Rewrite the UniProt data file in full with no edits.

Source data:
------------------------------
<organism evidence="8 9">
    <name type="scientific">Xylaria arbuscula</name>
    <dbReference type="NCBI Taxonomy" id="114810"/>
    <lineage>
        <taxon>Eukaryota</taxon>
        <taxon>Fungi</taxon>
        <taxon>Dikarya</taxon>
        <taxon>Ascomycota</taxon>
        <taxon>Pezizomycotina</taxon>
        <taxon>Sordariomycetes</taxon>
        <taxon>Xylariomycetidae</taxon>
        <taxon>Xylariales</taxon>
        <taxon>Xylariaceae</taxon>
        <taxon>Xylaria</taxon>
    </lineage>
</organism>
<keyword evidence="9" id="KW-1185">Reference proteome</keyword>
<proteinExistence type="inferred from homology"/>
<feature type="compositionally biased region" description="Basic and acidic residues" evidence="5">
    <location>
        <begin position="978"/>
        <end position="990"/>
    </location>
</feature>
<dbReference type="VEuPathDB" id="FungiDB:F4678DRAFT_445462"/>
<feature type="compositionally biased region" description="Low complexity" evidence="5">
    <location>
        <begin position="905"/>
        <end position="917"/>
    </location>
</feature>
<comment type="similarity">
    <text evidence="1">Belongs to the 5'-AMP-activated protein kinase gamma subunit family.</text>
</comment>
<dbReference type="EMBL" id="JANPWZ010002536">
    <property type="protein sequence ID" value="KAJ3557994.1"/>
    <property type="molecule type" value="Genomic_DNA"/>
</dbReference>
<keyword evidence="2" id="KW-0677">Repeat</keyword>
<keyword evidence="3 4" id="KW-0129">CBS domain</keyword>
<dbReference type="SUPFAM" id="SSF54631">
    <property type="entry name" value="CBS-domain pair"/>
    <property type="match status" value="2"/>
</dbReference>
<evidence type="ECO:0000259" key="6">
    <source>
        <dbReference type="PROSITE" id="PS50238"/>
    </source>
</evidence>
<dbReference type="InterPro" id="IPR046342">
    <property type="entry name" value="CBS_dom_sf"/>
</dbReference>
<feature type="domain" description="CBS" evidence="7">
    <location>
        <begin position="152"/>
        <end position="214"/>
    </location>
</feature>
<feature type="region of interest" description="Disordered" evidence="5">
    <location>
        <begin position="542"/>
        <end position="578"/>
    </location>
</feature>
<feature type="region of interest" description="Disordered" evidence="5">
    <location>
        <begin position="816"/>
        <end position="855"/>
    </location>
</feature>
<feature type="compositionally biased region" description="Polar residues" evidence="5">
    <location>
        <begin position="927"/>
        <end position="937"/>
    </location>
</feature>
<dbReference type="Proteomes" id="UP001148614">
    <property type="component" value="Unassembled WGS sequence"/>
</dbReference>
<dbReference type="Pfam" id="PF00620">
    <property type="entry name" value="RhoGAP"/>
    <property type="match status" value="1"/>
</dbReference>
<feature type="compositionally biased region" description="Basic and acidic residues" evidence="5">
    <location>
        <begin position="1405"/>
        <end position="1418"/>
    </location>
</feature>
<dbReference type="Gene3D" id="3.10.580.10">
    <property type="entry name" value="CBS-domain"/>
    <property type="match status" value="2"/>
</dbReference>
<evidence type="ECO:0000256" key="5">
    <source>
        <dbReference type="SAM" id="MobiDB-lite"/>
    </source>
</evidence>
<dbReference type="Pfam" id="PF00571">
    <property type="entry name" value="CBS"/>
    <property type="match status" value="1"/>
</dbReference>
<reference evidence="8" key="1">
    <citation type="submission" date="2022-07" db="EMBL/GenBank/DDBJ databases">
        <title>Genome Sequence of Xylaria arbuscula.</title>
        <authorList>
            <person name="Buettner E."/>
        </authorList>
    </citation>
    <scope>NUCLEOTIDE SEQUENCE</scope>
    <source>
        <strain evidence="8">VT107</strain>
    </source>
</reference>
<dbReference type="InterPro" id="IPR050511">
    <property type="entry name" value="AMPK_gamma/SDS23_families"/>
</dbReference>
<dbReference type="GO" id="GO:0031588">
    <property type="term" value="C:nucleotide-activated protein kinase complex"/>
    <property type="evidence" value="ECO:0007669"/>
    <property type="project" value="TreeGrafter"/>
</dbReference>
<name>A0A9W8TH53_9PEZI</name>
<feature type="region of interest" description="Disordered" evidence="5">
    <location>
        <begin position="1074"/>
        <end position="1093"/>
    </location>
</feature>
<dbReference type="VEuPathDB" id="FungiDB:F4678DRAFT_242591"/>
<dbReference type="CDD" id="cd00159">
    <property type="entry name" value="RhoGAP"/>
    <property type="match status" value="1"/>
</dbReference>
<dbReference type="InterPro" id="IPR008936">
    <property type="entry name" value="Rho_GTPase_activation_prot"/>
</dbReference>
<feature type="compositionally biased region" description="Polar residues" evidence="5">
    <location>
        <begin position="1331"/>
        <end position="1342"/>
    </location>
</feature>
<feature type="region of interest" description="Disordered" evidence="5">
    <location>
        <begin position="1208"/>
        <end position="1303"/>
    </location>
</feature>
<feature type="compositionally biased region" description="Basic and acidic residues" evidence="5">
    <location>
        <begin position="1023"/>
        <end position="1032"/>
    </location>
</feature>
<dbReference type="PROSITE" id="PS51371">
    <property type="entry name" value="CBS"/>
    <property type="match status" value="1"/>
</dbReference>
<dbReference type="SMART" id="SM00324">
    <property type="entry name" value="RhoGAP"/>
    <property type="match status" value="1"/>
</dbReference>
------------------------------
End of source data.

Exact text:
<organism evidence="8 9">
    <name type="scientific">Xylaria arbuscula</name>
    <dbReference type="NCBI Taxonomy" id="114810"/>
    <lineage>
        <taxon>Eukaryota</taxon>
        <taxon>Fungi</taxon>
        <taxon>Dikarya</taxon>
        <taxon>Ascomycota</taxon>
        <taxon>Pezizomycotina</taxon>
        <taxon>Sordariomycetes</taxon>
        <taxon>Xylariomycetidae</taxon>
        <taxon>Xylariales</taxon>
        <taxon>Xylariaceae</taxon>
        <taxon>Xylaria</taxon>
    </lineage>
</organism>
<keyword evidence="9" id="KW-1185">Reference proteome</keyword>
<proteinExistence type="inferred from homology"/>
<feature type="compositionally biased region" description="Basic and acidic residues" evidence="5">
    <location>
        <begin position="978"/>
        <end position="990"/>
    </location>
</feature>
<dbReference type="VEuPathDB" id="FungiDB:F4678DRAFT_445462"/>
<feature type="compositionally biased region" description="Low complexity" evidence="5">
    <location>
        <begin position="905"/>
        <end position="917"/>
    </location>
</feature>
<comment type="similarity">
    <text evidence="1">Belongs to the 5'-AMP-activated protein kinase gamma subunit family.</text>
</comment>
<dbReference type="EMBL" id="JANPWZ010002536">
    <property type="protein sequence ID" value="KAJ3557994.1"/>
    <property type="molecule type" value="Genomic_DNA"/>
</dbReference>
<keyword evidence="2" id="KW-0677">Repeat</keyword>
<keyword evidence="3 4" id="KW-0129">CBS domain</keyword>
<dbReference type="SUPFAM" id="SSF54631">
    <property type="entry name" value="CBS-domain pair"/>
    <property type="match status" value="2"/>
</dbReference>
<evidence type="ECO:0000259" key="6">
    <source>
        <dbReference type="PROSITE" id="PS50238"/>
    </source>
</evidence>
<dbReference type="InterPro" id="IPR046342">
    <property type="entry name" value="CBS_dom_sf"/>
</dbReference>
<feature type="domain" description="CBS" evidence="7">
    <location>
        <begin position="152"/>
        <end position="214"/>
    </location>
</feature>
<feature type="region of interest" description="Disordered" evidence="5">
    <location>
        <begin position="542"/>
        <end position="578"/>
    </location>
</feature>
<feature type="region of interest" description="Disordered" evidence="5">
    <location>
        <begin position="816"/>
        <end position="855"/>
    </location>
</feature>
<feature type="compositionally biased region" description="Polar residues" evidence="5">
    <location>
        <begin position="927"/>
        <end position="937"/>
    </location>
</feature>
<dbReference type="Proteomes" id="UP001148614">
    <property type="component" value="Unassembled WGS sequence"/>
</dbReference>
<dbReference type="Pfam" id="PF00620">
    <property type="entry name" value="RhoGAP"/>
    <property type="match status" value="1"/>
</dbReference>
<feature type="compositionally biased region" description="Basic and acidic residues" evidence="5">
    <location>
        <begin position="1405"/>
        <end position="1418"/>
    </location>
</feature>
<dbReference type="Gene3D" id="3.10.580.10">
    <property type="entry name" value="CBS-domain"/>
    <property type="match status" value="2"/>
</dbReference>
<evidence type="ECO:0000256" key="5">
    <source>
        <dbReference type="SAM" id="MobiDB-lite"/>
    </source>
</evidence>
<dbReference type="Pfam" id="PF00571">
    <property type="entry name" value="CBS"/>
    <property type="match status" value="1"/>
</dbReference>
<reference evidence="8" key="1">
    <citation type="submission" date="2022-07" db="EMBL/GenBank/DDBJ databases">
        <title>Genome Sequence of Xylaria arbuscula.</title>
        <authorList>
            <person name="Buettner E."/>
        </authorList>
    </citation>
    <scope>NUCLEOTIDE SEQUENCE</scope>
    <source>
        <strain evidence="8">VT107</strain>
    </source>
</reference>
<dbReference type="InterPro" id="IPR050511">
    <property type="entry name" value="AMPK_gamma/SDS23_families"/>
</dbReference>
<dbReference type="GO" id="GO:0031588">
    <property type="term" value="C:nucleotide-activated protein kinase complex"/>
    <property type="evidence" value="ECO:0007669"/>
    <property type="project" value="TreeGrafter"/>
</dbReference>
<name>A0A9W8TH53_9PEZI</name>
<feature type="region of interest" description="Disordered" evidence="5">
    <location>
        <begin position="1074"/>
        <end position="1093"/>
    </location>
</feature>
<dbReference type="VEuPathDB" id="FungiDB:F4678DRAFT_242591"/>
<dbReference type="CDD" id="cd00159">
    <property type="entry name" value="RhoGAP"/>
    <property type="match status" value="1"/>
</dbReference>
<dbReference type="InterPro" id="IPR008936">
    <property type="entry name" value="Rho_GTPase_activation_prot"/>
</dbReference>
<feature type="compositionally biased region" description="Polar residues" evidence="5">
    <location>
        <begin position="1331"/>
        <end position="1342"/>
    </location>
</feature>
<feature type="region of interest" description="Disordered" evidence="5">
    <location>
        <begin position="1208"/>
        <end position="1303"/>
    </location>
</feature>
<feature type="compositionally biased region" description="Basic and acidic residues" evidence="5">
    <location>
        <begin position="1023"/>
        <end position="1032"/>
    </location>
</feature>
<dbReference type="PROSITE" id="PS51371">
    <property type="entry name" value="CBS"/>
    <property type="match status" value="1"/>
</dbReference>
<dbReference type="SMART" id="SM00324">
    <property type="entry name" value="RhoGAP"/>
    <property type="match status" value="1"/>
</dbReference>